Acute ischemic optic nerve disease: Pathophysiology, clinical features and management.. Authors: Augstburger E, Héron E, Abanou ... Fecal microbiota transplantation in disease therapy. Publication date: Available online 20 January 2020Source: Clinica Chimica ... Most often, such therapy is used the treatment of gastrointestinal diseases caused by the activity of pathogenic or ... AIWG can increase the risk of developing metabolic syndrome, diabetes and cardiovascular disease. Meta-analyses mostly ...
A wide variety of cranial nerve abnormalities may occur in addition to optic nerve disease. ... Clinical Professor of Medicine, Clinical Professor of Family Medicine, Clinical Professor of Neurosurgery, State University of ... A small number of cases manifest loss of reflexes as a sign of associated peripheral nerve disease with ADEM, a condition ... optic nerves, and spinal cord are particularly commonly involved. ... No new clinical and MRI findings emerge 3 months or more after ...
Glaucoma is an optic nerve disease and a leading cause of irreversible blindness. An increase in intraocular pressure (IOP) is ... Even if IOP remains high normal, it can lead to further optic nerve damage, VF progression, and legal blindness due to IOP ... Ha, S. (2018) Efficacy and Safety of Low Target Pressure Trabeculectomy: 2-Year Clinical Results. Open Journal of Ophthalmology ... The clinical features of the LTT and the CT groups are presented in Table 1. ...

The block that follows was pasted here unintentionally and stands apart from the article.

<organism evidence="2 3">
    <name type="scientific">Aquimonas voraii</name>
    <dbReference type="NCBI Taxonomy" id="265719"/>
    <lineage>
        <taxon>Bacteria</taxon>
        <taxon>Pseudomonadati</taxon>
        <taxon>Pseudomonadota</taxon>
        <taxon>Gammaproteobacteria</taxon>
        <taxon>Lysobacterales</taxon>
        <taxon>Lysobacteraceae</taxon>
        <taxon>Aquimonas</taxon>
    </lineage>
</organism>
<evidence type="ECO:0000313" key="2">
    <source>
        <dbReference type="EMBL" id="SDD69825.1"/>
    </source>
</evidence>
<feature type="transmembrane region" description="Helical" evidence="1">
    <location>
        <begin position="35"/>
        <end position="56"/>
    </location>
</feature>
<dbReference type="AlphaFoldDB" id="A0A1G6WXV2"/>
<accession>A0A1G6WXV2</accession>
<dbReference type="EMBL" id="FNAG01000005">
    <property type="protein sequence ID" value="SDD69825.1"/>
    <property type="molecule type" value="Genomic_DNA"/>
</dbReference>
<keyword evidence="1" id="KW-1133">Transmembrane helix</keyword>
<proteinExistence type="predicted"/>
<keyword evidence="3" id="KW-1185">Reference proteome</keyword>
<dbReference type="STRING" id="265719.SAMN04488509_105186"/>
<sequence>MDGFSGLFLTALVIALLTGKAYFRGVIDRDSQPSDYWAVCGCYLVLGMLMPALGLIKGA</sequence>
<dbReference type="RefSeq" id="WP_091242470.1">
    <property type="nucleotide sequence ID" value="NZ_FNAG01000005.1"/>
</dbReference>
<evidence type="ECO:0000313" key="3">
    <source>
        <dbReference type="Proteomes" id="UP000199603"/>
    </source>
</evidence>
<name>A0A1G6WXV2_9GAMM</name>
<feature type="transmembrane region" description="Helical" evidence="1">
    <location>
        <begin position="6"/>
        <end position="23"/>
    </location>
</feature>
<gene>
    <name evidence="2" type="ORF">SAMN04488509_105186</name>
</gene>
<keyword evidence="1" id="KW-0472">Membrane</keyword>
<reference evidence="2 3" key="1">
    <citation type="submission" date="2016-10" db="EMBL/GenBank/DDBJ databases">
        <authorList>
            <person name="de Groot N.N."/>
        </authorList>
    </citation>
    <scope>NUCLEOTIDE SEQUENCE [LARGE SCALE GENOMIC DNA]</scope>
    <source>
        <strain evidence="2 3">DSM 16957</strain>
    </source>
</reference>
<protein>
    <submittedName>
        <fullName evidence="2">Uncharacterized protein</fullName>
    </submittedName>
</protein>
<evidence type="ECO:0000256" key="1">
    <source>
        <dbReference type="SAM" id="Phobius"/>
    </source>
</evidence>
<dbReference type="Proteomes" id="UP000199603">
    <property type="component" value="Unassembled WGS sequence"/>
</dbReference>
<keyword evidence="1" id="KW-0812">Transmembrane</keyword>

"Optic Nerve Enlargement in Krabbe Disease: A Pathophysiologic and Clinical Perspective". Journal of Child Neurology. 26 (5): ... Other symptoms include muscle weakness, spasticity, deafness, optic atrophy, optic nerve enlargement,[8] blindness, paralysis, ... "Krabbe disease". National Institutes of Health.. *^ Kohlschütter, A (2013). Lysosomal leukodystrophies: Krabbe disease and ... The disease may be diagnosed by its characteristic grouping of certain cells (multinucleated globoid cells), nerve ...
  • LHON may occur in association with MS, and should be considered in patients with MS with vision loss atypical for optic neuritis. (bmj.com)
  • This is especially important as new treatments for LHON (including gene therapy) are currently undergoing clinical trials. (bmj.com)
  • Former Buffalo Bills quarterback Jim Kelly has been a leader in gaining recognition and research funding for Krabbe disease, following the diagnosis of his son, Hunter, in 1997. (wikipedia.org)